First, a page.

connected with OFr. heap, pile (Fr. weomcear).] mop, see mep. moppil, ma&ppil, w.v5., to confuse in mind, muddle, to muffle the understanding as it were. [prob. the same as #0bd/e, to cover, wrap up or muffle the head ; from Dutch mop-muts, a head-cap. (Skt.) See mob.] E.g. ' Old thi din, tha feer moppilz (maeppilz) mi, wi' thi tlzk (clack).' mosker, to crumble, decay ; burn slowly, smoulder. [Origin obscure (N.E.D.).] moss, peat ; peat-moor, as Harden Moss, Holme Moss, &c. [ME. moss, from OE. mos, meos, a swamp, moss, or ON. #z0s7, moss.] Mozli, Mossley, a place-name, and Mosley, a frequent surname. [prob. moss + ley, meadow.] mot, motti, a spot, a mark to aim at in pitching-games. Cp. moit. [Fr. motte, a clod, lump, mark at quoits. (W.W.D.)] mottl, mottil, w.vd., to make spotted, speckle. [prob. OE. #zof6, a spot +/e, frequentative suffix.] E.g. mot t/a@-sugp, an old-fashioned soap full of blue spots. moudw&@rp, moudiwarp, mould- warp, a moldwarp or mole. [ME. moldewarp; ON. moldvarpa, a mole.] mould, moud, muild, a model, shape, form. [ME. »olde; OFT. modle, later molle, model. (Lat.)] mout, 0/4 p.4., might. See mud. moutn, pari ad}., molten, melted. See melt. miu (1), a mow, pile, heap of hay or corn. [OE. weiiga, a heap, stack ; or ON. miigr.] mu (2), w.v6., to moo like a cow [an imitative word.] miu-kee, a child's name for a cow. mu (3), w.vo., to mew, crowd, cram together in small space ; lit. to put into a cage. [ME. mewe; OFr. mxe, a cage for moulting hawks.] E. g. < Wi wer feer mid up r' t' reem wol wi kudn't itch (move).'

& as a in glad ; &, far; au, form ; 6, mate ; e, pen ; e, her ; 1, see; i, bit ; 6, note ; 0, not ; 9, oil ; u, brute ; u, put ; #u= &+ u;


Page 101


mich, meech, mauch, w.vo., to mooch, or miche, move stealthily, lurk. [ME. to pilfer; OFr. smuchier, mucier, to hide, skulk (N.E.D.).] mucher, maucher, one who sneaks about ; a frequenter of ale-houses, fairs, &c., to get food and drink for nothing. mud, mout, p./, might; mudn't, might not. Seemé(2). E.g. First boy :-' Au zyvn't te gu 1' lékin te- nit, the noz.' Second boy :-' The mud if the wod. Kum on wi' thi.' muek, a small grub in cheese. mok. muen, w.vd., to moan, groan, lament. [ME. mome, a hurt, sore, moan; prob. OE. *max, and OE. maenan, to lament.] muen't, shorter form of munnet, must not. See mun (2). muep, w.v5., to mope, sulk, look gloomy. [prob. connected with Du. eoppen, to pout, sulk.] muer (1), comp. adj. & adv., more in number ; more, larger. [OE. wedra, greater; #4, more in number.] muer (2), a moor, heath, moorland. [OE. #z0r or ON. mior.] muer-graum, moor-grime, drizzling rain, or thick mist. Muergetroyd, Murgatroyd, a family name meaning a clearing near or on the i. e. the gate or road to the moor. See gét, royd. muern, w.vo., to mourn, grieve. [OE. weurnan.] muest, sw«perl. ad}., most. most ; OE. mxst.] mueter, a motor, a motor-car. Muezez, Moses. muff, a slight sound. imitative word.] muff, to make a slight noise. E. g. (1) '¥Ez te yerd out? (any- thing)." 'Nou, au'v nier (never) yerd e w»muff? (2) ''Old thi din, krau-baeb ; if the ez mich ez »x«/fs egien, au'll bré thi." mug, w.v5., to plod on steadily. See mog.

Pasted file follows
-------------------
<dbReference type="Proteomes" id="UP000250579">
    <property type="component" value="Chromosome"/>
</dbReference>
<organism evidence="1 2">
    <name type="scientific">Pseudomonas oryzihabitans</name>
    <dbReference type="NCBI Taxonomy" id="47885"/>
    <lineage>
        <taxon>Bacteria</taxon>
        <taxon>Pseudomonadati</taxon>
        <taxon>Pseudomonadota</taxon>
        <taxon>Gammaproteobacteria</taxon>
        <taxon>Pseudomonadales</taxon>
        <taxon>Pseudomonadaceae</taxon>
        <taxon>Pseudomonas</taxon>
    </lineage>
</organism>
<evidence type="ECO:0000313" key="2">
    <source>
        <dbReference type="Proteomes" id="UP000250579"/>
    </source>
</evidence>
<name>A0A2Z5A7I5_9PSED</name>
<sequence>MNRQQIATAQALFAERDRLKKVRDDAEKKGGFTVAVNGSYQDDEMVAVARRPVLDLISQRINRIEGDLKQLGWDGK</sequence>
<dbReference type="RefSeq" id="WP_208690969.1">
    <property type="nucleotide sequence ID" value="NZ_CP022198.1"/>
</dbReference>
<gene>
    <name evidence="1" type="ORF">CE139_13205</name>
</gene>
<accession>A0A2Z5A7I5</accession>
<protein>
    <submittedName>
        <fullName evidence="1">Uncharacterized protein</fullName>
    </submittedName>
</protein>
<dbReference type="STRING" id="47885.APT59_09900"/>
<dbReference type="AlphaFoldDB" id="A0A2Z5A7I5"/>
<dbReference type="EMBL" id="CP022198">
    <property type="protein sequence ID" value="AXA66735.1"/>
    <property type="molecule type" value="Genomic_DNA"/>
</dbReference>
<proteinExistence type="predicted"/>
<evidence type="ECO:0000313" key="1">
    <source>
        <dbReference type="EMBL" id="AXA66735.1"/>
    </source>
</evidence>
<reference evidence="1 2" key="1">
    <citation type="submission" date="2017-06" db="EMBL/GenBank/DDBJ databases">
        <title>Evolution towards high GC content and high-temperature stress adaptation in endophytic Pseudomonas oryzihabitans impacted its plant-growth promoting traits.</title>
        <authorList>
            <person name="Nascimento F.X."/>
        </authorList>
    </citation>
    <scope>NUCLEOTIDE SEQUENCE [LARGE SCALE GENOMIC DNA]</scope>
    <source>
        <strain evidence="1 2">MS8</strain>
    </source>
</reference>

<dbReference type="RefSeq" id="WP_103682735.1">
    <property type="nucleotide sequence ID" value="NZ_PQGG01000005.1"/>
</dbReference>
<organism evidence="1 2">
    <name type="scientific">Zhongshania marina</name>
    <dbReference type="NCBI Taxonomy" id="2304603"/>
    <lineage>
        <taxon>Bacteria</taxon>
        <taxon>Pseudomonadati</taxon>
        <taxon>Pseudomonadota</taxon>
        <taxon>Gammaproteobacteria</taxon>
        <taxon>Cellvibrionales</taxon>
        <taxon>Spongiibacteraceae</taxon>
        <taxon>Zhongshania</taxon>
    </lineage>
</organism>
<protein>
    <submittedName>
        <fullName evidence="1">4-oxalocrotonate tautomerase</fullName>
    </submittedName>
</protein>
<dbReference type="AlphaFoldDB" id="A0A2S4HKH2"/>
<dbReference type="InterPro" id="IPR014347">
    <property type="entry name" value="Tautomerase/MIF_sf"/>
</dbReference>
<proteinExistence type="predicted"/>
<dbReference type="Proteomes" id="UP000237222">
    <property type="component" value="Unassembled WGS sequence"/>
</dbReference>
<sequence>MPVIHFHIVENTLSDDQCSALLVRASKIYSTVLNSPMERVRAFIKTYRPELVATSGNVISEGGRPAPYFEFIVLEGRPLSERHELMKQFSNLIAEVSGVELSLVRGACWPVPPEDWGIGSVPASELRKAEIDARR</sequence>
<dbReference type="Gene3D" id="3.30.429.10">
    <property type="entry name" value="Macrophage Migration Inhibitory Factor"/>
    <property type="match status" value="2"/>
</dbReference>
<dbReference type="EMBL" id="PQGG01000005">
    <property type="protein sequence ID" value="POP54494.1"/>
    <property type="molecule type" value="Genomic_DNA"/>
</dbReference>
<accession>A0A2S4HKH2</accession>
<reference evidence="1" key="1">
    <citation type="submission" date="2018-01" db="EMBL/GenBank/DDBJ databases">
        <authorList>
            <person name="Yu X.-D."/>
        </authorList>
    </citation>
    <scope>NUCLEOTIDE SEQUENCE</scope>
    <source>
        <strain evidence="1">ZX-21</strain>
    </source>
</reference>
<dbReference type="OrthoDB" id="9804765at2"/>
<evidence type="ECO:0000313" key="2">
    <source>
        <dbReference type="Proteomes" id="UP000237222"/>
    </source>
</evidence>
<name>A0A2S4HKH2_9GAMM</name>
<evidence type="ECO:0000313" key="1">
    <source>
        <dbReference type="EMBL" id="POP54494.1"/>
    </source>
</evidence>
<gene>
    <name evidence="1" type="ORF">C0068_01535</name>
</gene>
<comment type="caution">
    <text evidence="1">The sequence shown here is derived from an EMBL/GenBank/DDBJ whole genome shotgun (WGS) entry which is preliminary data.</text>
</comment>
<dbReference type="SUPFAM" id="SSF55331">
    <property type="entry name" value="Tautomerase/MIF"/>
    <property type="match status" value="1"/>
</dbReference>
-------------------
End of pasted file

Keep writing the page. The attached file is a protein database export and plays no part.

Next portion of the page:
[prob. an



muid, mood, temper, mind, feeling. [OE. mind, courage, pride.] muil (1), muild (1), w.v5., to moisten, soften ; to mix, confuse; to toil, drudge. See moil, [ME. wsof//iex, to wet, moisten; OFr. weof//er, to moisten, soften.] E. g. 'E'n ye bekt yet?' 'Nou, au xvn't bigun ; au'v te wesz/ t' fleer yet.' (2) 'Au'v gettn reit up wi' se moni things te du ol et wons.' muil (2), muild (2), mould, mood, frame of mind. [ME. weo/de; OFr. mole, molle, a mould, pattern.] See mould. E.g. 'Au'm nuen r t' wild fer workin te nit ; au'm been te t' Bull fer e jill er tu.' 'Thae'll nuen kum wom drunk wi' te, Billi ?' 'Oh, au'll si. muild, w.v5., to mould, form, shape. E. g. 'Th' duef's ten sum (or i.e. kneading) te de, au'm sue wekli (feeble).' muin, the moon. [OE. #eozea.] muit, w.v5., to moot, mention ; to raise a point for discussion. [OE. motian, to converse; address a meeting ; OE. meeting.] E.g. ' If thee duzn't think th' reul (rule) 'z feer, the men mxi? it et th' next mitin.' muk, dirt, filth, dung. [ME. ON. syki, dung.] mukki, a4Z7., dirty, filthy. mull (1), earth, soil (E.). [prob. OE. molde, earth, ground ; or OE. my], dust.] mull (2), a muddle, mess caused by blundering. [ME. weof, wemZ; OE. myl; cp. Du. mull, dust, ashes; and ON. zmzoZ/za, to crumble.] E. g. ' Well, the med e mull e t' job, en' nue mistaek.' mullek, a heap of rubbish ; a mull, mess, muddle. [ME. w/s//02, re- fuse, &c.; from wmw/ll (2)+ ock, dimin. suffix.] E. g. ' Wen wi went inte th' ees wi fxn ivveri thing in e regler weseligh.? muls, mulsh, rotten, soft vegetable matter or other rubbish. [ON. mylsna, rubbish.]

eg, pear; ei, reign; eu = g+u; ie, pier; iu, few ; oe, boar ; oi, boil ; ou = o + u ; ue, poor ; ui, ruin ; a/so dl for gl ; tl for cl.


Page 102